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China unveils plans to curb new games and play, hitting Tencent
[HONG KONG] China's regulators plan to limit the number of new online games and the total number of titles, as Beijing tries to mitigate the impact of gaming addiction among the nation's children.
The new measures come on top of a freeze in game approvals nationwide and further muddies the waters for the industry, which labours under one of the world's most opaque regulatory regimes. Tencent Holdings Ltd dived 5 per cent in pre-market trade.
The country's Ministry of Education said the move is aimed at preventing and controlling myopia in children and teenagers, according to a statement posted on its website. The regulator for press and publications will exert controls over the number of games, it said. Netease Inc, Tencent's closest competitor, fell 7.2 per cent in New York.
The move comes amid questions over China's plans for regulating the games industry. The government has frozen approvals of game licences during a restructuring of department responsibilities, Bloomberg News reported this month. The halt has hurt the financial results of games companies, including Tencent.
"Parents should minimize the use of electronic products when they are with their children," the ministry said. "The use of electronic products for non-learning purposes should not exceed 15 minutes and should not be more than one hour per day."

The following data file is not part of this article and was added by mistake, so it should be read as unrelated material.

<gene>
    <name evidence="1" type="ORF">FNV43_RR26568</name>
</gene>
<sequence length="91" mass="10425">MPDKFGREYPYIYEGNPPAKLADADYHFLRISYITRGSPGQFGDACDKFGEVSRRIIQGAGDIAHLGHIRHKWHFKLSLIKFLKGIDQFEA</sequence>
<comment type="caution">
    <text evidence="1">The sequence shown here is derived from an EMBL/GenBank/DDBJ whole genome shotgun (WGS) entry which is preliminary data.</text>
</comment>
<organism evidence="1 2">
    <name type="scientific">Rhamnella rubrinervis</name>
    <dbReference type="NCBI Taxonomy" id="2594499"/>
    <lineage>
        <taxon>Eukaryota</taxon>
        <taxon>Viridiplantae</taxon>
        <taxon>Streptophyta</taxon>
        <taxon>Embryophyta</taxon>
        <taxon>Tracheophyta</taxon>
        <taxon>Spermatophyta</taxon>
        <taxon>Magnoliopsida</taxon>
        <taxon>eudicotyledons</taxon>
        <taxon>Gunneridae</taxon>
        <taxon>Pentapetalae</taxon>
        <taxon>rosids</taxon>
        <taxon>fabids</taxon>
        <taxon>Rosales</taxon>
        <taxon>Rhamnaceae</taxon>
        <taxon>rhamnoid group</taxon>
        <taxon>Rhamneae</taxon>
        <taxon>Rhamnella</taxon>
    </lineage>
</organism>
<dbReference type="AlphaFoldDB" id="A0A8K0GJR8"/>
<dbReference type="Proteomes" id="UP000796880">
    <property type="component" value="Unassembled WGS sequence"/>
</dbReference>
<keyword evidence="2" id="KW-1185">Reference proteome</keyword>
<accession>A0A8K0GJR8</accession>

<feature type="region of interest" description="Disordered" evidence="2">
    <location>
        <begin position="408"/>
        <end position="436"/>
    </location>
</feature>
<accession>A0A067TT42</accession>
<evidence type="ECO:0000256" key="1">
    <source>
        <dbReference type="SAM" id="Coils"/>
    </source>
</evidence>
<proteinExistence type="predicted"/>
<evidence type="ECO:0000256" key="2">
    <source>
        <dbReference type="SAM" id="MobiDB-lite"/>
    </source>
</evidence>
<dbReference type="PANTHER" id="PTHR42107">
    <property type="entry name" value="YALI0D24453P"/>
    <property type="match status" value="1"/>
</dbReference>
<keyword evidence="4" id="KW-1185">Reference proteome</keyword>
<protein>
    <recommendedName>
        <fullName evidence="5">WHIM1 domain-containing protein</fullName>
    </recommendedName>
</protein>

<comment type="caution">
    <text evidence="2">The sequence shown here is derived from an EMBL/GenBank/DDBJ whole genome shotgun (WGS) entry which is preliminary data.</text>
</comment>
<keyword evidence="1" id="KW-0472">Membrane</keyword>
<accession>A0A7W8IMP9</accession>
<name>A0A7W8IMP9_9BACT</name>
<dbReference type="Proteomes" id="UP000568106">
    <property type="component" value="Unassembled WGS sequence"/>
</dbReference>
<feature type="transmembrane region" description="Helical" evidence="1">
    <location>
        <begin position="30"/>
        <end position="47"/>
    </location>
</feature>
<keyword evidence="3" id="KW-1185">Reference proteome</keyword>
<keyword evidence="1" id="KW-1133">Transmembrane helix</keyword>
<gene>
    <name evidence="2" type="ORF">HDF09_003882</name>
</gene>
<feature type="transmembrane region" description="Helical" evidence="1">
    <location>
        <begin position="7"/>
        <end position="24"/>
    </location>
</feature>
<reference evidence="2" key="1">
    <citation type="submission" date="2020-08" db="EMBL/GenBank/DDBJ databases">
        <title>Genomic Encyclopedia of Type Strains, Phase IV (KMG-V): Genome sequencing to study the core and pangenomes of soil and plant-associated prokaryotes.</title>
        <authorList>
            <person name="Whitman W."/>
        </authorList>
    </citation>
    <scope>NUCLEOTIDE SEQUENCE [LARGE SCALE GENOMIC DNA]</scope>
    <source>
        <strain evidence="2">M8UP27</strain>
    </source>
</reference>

Game makers also fell in Japan, where many depend on the China market for revenue. Capcom Co tumbled as much as 7.1 per cent, while Nexon Co, which gets about half its revenue from China, fell as much as 5.1 per cent.
"The new rules/guidelines will create another overhang for the gaming industry's growth outlook, adding further uncertainty on top of the hold-up of the games approval process," Alicia Yap, an analyst with Citigroup, said in a report.
But she said major gaming companies such as Tencent and Netease that had previously enacted measures to limit game-play, shouldn't be unduly impacted over the longer term.
"The selloff could prove to be an over-reaction, especially for high quality gaming developers."
China has the most rigorous game approval process of any major market, an extension of broader restrictions on television, newspapers and the internet. Regulators stopped approving new games several months ago, among a restructuring of ministry responsibilities.
The government hasn't given any explanation for the freeze, which has prompted debate over whether it is a temporary halt due to the regulatory reshuffling or whether the government is planning a broader crackdown on games. The industry has been widely criticized in state-owned media.
President Xi Jinping has publicly spoken about the need to help children's eyesight. Myopia among students is more common and is affecting children at younger ages, Mr Xi said, according to the Xinhua News Agency this month. He called for the nation to address the problem.